You wouldn't think that Christmas ads would be ones to make me pleased about the return of creativity and connection, but compared to previous years we have a surprising range of ads based around one theme.
Well actually, it isn't really that surprising. Following the public and ad-land wide acclaim (for the most part) for the John Lewis campaign, we appear to have a whole chunk of the retail sector who have been strongly influenced by it.
Which leads us to a weird situation, where we have four major retail chains all going with ads that aim to appeal to us with more emotion. A weirder situation where Christmas ads are largely good. Plus an even weirder one where I have something not entirely positive to say about a W+K ad. God help us there's even a not entirely anger inducing ad from Go Compare, though that's not for this post.
So where to start?
Edit: Happily having seen the other ads in the campaign, it's just this one execution where the offer doesn't quite tie. The rest work wonderfully, and the playfulness with the logo adds a friendly touch to Tesco that is has been needing for a while as the supermarket behemoth of note.
Let's start by saying this is definitely a marked improvement on what Tesco have done recently. A million million miles better than the Spice Girls debacle of yore.
The key idea is really nice, the connection of the right present with a good Christmas, the joy of finding the gift your kids are asking for with the minimum of hassle. Who could dislike a Furby singing a Lionel Richie track?
The issue for me is the way the ad jumps too much, I don't like the way it cuts from the lovely key idea, to a promotional message that doesn't feel connected to the main idea, back to the idea, then to an end frame with their usual strapline. It takes an ad that leaves you feeling warm and fuzzy and blunts it.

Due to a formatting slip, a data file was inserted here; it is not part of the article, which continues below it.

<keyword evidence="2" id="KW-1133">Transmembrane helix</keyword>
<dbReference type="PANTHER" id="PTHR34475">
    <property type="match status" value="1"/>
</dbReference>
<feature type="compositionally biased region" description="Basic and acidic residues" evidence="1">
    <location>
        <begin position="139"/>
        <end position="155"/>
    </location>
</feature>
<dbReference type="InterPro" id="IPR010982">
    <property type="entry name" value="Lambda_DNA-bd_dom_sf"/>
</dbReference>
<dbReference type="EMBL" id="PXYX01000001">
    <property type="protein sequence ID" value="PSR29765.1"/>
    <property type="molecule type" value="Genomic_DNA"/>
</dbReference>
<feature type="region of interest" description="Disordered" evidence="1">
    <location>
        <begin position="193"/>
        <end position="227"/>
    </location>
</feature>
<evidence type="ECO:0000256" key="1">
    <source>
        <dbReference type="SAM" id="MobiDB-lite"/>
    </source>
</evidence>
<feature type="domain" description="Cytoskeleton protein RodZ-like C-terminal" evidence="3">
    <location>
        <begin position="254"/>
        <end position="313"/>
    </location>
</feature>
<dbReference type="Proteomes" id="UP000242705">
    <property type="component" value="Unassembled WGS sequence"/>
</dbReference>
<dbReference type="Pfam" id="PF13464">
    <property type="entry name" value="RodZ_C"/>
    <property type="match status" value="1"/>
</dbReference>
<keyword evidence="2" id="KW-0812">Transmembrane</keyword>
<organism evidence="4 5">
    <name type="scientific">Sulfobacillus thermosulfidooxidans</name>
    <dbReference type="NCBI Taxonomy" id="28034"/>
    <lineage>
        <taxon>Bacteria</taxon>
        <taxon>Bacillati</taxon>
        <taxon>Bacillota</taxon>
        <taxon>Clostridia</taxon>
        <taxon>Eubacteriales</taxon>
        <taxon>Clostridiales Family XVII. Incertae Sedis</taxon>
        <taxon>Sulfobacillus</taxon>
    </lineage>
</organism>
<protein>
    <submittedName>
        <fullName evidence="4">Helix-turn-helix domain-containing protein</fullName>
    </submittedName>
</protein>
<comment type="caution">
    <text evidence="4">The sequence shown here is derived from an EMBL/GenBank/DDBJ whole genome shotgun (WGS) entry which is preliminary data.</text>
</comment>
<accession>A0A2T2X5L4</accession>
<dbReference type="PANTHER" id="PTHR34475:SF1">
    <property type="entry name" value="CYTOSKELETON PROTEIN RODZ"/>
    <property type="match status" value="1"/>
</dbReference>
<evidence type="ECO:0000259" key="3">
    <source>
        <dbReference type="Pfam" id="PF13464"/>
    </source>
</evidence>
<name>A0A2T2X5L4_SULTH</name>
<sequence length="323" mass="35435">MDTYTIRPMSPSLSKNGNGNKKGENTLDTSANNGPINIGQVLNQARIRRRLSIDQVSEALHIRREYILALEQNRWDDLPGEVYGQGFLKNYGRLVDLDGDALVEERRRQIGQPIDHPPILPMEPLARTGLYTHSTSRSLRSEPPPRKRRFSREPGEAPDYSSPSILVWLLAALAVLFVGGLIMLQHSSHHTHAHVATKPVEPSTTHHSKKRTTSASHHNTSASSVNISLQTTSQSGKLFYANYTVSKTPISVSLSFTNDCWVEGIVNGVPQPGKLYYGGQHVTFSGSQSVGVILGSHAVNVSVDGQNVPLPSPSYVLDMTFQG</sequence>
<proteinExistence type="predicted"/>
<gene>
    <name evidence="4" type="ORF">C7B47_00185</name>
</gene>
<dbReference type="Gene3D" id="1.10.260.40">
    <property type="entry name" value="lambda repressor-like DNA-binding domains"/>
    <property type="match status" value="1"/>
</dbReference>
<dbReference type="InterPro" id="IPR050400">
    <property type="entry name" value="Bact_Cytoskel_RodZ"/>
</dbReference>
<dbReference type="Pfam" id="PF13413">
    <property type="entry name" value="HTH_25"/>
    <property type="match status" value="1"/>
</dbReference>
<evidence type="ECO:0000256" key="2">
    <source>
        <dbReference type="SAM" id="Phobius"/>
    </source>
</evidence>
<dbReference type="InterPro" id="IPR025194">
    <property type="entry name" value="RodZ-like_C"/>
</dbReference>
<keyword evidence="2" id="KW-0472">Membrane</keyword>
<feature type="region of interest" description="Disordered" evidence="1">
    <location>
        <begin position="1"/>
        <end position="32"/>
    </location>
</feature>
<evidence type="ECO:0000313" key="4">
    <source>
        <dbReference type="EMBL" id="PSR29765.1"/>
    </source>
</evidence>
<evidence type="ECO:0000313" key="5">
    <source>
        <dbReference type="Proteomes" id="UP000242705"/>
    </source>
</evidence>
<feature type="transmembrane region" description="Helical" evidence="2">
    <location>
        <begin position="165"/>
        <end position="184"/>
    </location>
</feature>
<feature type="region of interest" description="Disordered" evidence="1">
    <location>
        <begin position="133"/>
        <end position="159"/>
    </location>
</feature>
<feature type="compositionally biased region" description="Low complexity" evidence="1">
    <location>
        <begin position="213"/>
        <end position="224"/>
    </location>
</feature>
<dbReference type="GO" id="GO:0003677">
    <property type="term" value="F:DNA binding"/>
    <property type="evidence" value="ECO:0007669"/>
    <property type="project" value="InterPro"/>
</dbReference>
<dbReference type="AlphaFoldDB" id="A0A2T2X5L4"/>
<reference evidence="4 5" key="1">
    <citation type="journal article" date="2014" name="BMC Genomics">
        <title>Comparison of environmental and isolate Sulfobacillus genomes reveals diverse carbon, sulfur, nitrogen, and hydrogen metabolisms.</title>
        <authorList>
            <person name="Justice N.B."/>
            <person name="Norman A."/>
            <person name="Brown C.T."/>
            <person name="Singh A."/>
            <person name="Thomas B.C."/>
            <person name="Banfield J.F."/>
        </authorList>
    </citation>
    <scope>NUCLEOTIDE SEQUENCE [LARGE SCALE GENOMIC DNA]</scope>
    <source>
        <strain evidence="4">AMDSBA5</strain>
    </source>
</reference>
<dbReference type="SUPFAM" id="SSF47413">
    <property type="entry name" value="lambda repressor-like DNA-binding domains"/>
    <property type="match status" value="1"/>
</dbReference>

A lovely strategic idea that maybe would have worked better in a longer format, or perhaps by splitting the promotional message into a different execution.
After what feels like years of out and out price messaging we suddenly get something really nice from Asda. Making no bones about the effort and the hassle of Christmas, but with two reassuring messages that it is worth it, and Adsa is there to help make it less hassle than it would otherwise be. Lots of typical Christmassy problems, but an end result that makes you smile.
What's surprising about this is just how similar this ad is to Asda. They feel like they could have been made with the same brief. Whilst the Morrisons ad is less overtly about the supporting of mums, it focuses more on the trials and tribulations of getting everything ready for that special end result. The wonderfully absurd execution takes the same old Christmas problems and shows them in a way that creates a genuine warm humour. The bit with the Russian Doll cupboard is absolutely spot on.
I think this is my favourite of the three. Although as a friend of mine pointed out, the music ends on a dominant chord, which gives it a really unnerving awkwardness on what should be a happy moment. I am surprised no one spotted that.
"Here come the g..." Oh.
This is a bit closer to the typical Christmas ad, but the little vignettes are sweet, and feel far closer to reality than the slightly irritating cliche'd 'girls' ever did. It's also a nice strategic way to get around the perception (from how I saw it) that Boots gifts are mainly for women, and are small token gifts rather than significant gestures.
Warm, sweet and funny, great work. The little girl talking to the dog is just adorable.
The Supermarkets all focus on mum, as you might expect, while Boots have gone the other way and opened up more to men. I do wonder whether guys feel left out of Christmas, always in the way or bit part players, whereas I imagine (from my experiences at least) that these days there is a bit more of a team effort. The Asda ad is definitely weaker for this.
As always, knowing how people will react to them is hard to guess. There are a mix of positive and negatives scores to each video on You Tube already. I hope that, given the usual minefield of generic Christmas ads, these will have a positive impact overall.
It's lovely to see so many Christmas ads that make you feel something, and show the season with a sense of honesty, rather than the stereotypical cheesy images we usually get rammed down our throats.
In fact, if there is one problem, it's that by all improving at the same time, it's harder for these brands to stand out than if only one of them had improved. That though, is a great present to us from the retail sector and their agencies.